May 7, 2014; Oakland, CA, USA; Seattle Mariners second baseman Robinson Camo (22) is greeted by Manager Lloyd McClendon after they defeated the Oakland Athletics 6-4 in ten innings at O.co Coliseum. Mandatory Credit: Lance Iversen-USA TODAY Sports
Even within the context of a blazing hot streak, it’s not entirely surprising that the Seattle Mariners were shut out by Drew Pomeranz. Pomeranz, as you may know, was once a top starting pitching prospect, but has only recently found success in a long relief role. He’s a marginal guy who was once considered to have a world of upside, and you know what those kind of pitchers are prone to do? Dominate the Mariners, that’s what. Pomeranz dominated the Mariners yesterday, keeping them from grabbing their share of first place and saving the Athletics from a four-game sweep. There’s plenty of amazing in that last sentence, and the Pomeranz part is the least of it.
Let’s back up a game. The M’s and A’s played twice yesterday. Going into the day the Mariners had taken two straight against their division foe, having completely turned their fortunes around following a devastating losing streak that saw them swept by Miami and almost swept by Houston. That was the scene for a weird Felix Day, and though the Mariners did secure a series win in game one of the doubleheader, the King contributed nothing more than innings. It was another weird outing for Felix, though his teammates actually picked him up for the first time in weeks.
Felix threw 6.1 innings of no-strikeout baseball. This is the strangest kind of Felix outing, since so much of his game is built on his ability to blow hitters away. He traded the K’s primarily for grounders, but also floundered a bit in allowing eleven hits and a pair of walks. He was tagged for four runs, three earned, and left with the M’s losing. He threw plenty of strikes, but saw plenty of those strikes fall for base hits. His strikeout and walk numbers are now a little bit behind his 2013 pace, but it’s not as if he’s changed anything about his skill set over the last few starts. He’ll be fine, since of course he’ll be fine, he’s Felix. And besides, the Mariners won. Winning cures all.
Noted strong man Corey Hart sent a ball into orbit leading off the second inning to give the M’s an early lead. Mike Zunino launched a solo shot of his own in the fifth, and is a very powerful human in his own right. James Jones walked to lead off the sixth and quickly stole second. Jones is shiny and new and a lot of fun to watch. Who knows how much we’ll hate him when he starts striking out 40% of the time, but so far he’s delightful in the way Abraham Almonte was when he came up last September – a true athlete, playing his brains out at all times. So fun. Robinson Cano grounded Jones to third, and Hart walked. Then Hart stole second without a throw, and this is Corey Hart’s knees we’re talking about here. Smoak flew out and Hart took off for third, with Jones scoring before Hart could be tagged out. So there was run number three: an inning-ending sac fly double play. Standard.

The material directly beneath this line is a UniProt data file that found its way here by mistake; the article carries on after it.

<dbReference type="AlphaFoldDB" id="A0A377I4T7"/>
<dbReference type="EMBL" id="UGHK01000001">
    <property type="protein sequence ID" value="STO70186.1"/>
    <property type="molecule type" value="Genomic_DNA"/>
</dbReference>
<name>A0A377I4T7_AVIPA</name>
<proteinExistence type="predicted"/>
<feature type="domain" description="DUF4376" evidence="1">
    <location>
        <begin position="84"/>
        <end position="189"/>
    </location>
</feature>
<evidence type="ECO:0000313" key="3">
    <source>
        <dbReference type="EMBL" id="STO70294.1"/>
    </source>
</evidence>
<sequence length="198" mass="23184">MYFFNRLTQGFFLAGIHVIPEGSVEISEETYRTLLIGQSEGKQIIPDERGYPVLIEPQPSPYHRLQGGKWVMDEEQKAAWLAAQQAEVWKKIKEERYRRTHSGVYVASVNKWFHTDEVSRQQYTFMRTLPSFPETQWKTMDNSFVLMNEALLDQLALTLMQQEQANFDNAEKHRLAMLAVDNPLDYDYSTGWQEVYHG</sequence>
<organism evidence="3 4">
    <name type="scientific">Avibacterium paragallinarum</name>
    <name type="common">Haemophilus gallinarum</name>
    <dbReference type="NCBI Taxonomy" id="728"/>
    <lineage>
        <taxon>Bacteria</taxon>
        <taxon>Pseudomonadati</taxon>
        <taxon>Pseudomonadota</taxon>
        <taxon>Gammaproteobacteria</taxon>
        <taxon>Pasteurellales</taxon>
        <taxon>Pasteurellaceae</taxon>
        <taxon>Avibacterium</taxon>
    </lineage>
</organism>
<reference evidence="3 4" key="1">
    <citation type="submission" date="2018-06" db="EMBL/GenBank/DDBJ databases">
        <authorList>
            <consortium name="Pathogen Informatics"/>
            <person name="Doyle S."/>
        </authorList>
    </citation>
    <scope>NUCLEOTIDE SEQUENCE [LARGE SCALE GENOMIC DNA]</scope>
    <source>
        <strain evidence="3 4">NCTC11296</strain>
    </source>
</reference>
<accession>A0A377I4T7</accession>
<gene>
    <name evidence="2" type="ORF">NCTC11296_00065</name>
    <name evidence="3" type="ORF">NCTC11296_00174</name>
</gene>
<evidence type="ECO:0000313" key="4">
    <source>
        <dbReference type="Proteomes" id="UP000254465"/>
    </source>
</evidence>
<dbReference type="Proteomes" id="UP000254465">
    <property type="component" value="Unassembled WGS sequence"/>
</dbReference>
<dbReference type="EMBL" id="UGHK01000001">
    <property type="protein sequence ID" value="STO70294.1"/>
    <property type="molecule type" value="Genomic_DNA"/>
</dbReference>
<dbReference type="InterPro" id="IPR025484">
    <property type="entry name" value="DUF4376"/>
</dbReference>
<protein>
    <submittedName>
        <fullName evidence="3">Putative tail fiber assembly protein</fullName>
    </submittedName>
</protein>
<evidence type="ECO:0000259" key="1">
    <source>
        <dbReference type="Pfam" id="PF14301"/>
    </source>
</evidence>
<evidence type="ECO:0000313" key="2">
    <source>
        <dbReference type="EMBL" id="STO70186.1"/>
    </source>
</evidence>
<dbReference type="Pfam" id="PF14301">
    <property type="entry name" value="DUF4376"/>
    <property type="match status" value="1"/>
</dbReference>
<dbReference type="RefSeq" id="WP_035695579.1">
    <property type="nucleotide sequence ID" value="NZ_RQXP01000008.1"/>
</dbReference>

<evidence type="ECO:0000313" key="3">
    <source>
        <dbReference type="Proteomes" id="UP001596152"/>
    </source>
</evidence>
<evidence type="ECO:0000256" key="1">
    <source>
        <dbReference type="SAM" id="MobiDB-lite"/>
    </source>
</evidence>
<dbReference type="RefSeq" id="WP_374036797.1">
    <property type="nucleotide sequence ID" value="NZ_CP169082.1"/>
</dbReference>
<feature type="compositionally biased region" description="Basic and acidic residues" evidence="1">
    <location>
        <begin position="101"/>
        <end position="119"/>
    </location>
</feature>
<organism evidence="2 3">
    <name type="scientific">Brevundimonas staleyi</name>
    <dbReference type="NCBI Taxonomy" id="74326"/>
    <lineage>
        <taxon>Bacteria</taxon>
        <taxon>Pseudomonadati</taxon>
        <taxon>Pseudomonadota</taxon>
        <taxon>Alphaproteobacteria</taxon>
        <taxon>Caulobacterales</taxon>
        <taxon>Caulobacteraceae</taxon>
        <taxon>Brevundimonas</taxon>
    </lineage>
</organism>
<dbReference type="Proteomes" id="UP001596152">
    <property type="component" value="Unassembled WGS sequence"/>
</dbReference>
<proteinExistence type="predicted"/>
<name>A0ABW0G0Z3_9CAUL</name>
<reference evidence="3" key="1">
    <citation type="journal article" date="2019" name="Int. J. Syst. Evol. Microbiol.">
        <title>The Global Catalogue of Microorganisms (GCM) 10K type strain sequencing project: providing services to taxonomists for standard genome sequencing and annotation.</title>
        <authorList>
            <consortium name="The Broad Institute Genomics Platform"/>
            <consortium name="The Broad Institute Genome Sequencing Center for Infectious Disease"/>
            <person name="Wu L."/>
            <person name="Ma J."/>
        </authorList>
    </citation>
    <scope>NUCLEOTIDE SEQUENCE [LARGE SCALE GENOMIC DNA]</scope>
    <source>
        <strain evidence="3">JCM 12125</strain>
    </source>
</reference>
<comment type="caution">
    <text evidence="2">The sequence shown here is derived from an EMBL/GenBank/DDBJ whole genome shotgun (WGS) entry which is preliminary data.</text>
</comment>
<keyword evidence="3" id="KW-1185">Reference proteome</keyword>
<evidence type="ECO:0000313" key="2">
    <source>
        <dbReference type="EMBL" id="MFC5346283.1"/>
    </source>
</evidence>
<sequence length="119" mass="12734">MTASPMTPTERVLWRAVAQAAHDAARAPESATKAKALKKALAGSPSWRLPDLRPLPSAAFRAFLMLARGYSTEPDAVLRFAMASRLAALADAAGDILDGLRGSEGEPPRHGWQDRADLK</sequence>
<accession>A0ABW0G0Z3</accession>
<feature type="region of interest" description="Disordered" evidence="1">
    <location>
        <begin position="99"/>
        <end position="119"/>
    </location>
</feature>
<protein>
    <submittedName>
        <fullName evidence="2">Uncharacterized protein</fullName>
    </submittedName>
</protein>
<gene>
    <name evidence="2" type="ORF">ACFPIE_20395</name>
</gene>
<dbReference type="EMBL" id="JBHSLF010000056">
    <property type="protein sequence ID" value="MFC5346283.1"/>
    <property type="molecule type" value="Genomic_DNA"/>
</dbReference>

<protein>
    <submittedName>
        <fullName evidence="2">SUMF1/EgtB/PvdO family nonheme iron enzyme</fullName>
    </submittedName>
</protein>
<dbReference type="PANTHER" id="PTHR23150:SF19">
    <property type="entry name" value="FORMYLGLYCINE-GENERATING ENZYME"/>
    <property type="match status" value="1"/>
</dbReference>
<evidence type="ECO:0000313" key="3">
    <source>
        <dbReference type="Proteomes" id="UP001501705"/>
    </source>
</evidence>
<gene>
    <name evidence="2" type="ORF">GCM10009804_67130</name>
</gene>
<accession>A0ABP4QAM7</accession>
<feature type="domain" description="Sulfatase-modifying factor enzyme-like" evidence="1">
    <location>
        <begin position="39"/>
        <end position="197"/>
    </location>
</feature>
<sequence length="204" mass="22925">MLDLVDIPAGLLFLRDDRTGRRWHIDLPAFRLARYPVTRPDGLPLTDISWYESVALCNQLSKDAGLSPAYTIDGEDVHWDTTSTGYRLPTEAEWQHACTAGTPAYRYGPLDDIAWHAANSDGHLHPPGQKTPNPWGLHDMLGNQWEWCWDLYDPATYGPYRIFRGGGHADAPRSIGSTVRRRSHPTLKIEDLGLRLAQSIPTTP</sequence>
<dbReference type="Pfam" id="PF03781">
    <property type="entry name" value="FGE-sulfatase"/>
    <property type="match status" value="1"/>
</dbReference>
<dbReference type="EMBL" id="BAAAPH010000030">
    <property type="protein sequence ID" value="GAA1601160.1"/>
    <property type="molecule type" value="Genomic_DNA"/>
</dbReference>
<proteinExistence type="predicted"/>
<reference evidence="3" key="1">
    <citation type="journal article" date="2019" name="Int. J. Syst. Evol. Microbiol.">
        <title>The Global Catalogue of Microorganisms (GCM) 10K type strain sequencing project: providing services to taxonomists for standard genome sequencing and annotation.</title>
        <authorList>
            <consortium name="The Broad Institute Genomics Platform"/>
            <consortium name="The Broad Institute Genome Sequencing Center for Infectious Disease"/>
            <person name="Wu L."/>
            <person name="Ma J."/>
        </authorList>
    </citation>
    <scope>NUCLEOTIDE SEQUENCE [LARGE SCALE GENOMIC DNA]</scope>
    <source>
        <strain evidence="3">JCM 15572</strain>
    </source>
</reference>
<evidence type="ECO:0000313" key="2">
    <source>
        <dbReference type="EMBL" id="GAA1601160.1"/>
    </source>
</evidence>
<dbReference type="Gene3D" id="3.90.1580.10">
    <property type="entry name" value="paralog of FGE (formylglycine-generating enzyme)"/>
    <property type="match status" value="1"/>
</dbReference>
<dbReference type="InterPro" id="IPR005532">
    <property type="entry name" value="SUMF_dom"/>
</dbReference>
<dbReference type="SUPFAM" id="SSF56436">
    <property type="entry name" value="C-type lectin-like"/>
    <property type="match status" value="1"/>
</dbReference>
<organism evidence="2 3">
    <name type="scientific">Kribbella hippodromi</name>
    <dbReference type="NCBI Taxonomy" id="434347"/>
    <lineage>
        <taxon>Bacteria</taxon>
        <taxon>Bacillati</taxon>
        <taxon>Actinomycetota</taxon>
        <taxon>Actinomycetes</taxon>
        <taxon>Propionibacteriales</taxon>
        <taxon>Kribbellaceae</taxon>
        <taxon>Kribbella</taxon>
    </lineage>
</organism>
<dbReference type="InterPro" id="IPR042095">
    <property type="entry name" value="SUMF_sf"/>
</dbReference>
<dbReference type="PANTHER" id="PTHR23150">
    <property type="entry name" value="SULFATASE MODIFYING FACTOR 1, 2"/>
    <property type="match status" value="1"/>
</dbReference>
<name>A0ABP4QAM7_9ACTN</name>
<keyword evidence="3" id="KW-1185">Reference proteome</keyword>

Oakland took the lead with a three-run seventh, pitting the M’s offense against the A’s awesome bullpen with a winning streak on the line. Fernando Abad and Luke Gregerson each walked a man before the latter allowed a game-tying single to Cano. The game went to extras, which is just so dreamy on a doubleheader day. The Athletics bullpen was complicit in ending the game in a timely manner, as they allowed a pair of RBI singles to Justin Smoak and Kyle Seager. Fernando Rodney worked around a two-out double by Director Of Human Resources Eric Sogard to secure the save and bring Seattle within one game of the division lead.
While game one featured the best pitcher (or player, really) on either team, game two featured a recently-demoted youngster and a recently-sent-to-the-bullpen-forever youngster. Erasmo Ramirez vs. Drew Pomeranz was the kind of matchup that many had once hoped would be marquee by now, but neither has yet even elevated themself to the level of being fun to watch. Erasmo did his thing, allowing a home run to Yoenis Cespedes. An inning earlier he allowed back-to-back singles to Craig Gentry and Jed Lowrie, with Gentry’s amazing speed allowing him to score from first.
Cespedes home run aside, Ramirez was good. Four strikeouts, one walk, six innings. He allowed six hits and got almost all of his outs in the air, so it’s not like this outing screamed “keep me in the majors” but it also was not a bad game by any means. Pomeranz, of course, was dominant through five shutout innings, striking out five and walking none to go with two hits. Dan Otero allowed one hit over his three frames, and Jim Johnson got the save with a perfect ninth. Cano, Smoak, and Seager each had singles. Swell job, fellas.
The Mariners are back in Seattle today to face the Kansas City Royals, who were once upon a March a hot pick to challenge the Detroit Tigers in the AL Central. The Royals are 16-17, so it’s not like they’ve fallen on their faces, but they’ve been outshone in their own division by the upstart Twins and White Sox, who have been KC’s equal all season but with better run differentials and more exciting players. The Royals never hit home runs, and important players like Alex Gordon and Billy Butler have struggled early. The pitching staff has been fine, but this team has yet to really look like the contender it was supposed to be. Hisashi Iwakuma vs. Danny Duffy, 7:10 start time. And remember: the Mariners are above .500, in second place with a positive run differential. Iwakuma’s back. Maybe the Royals suck. This should be fun.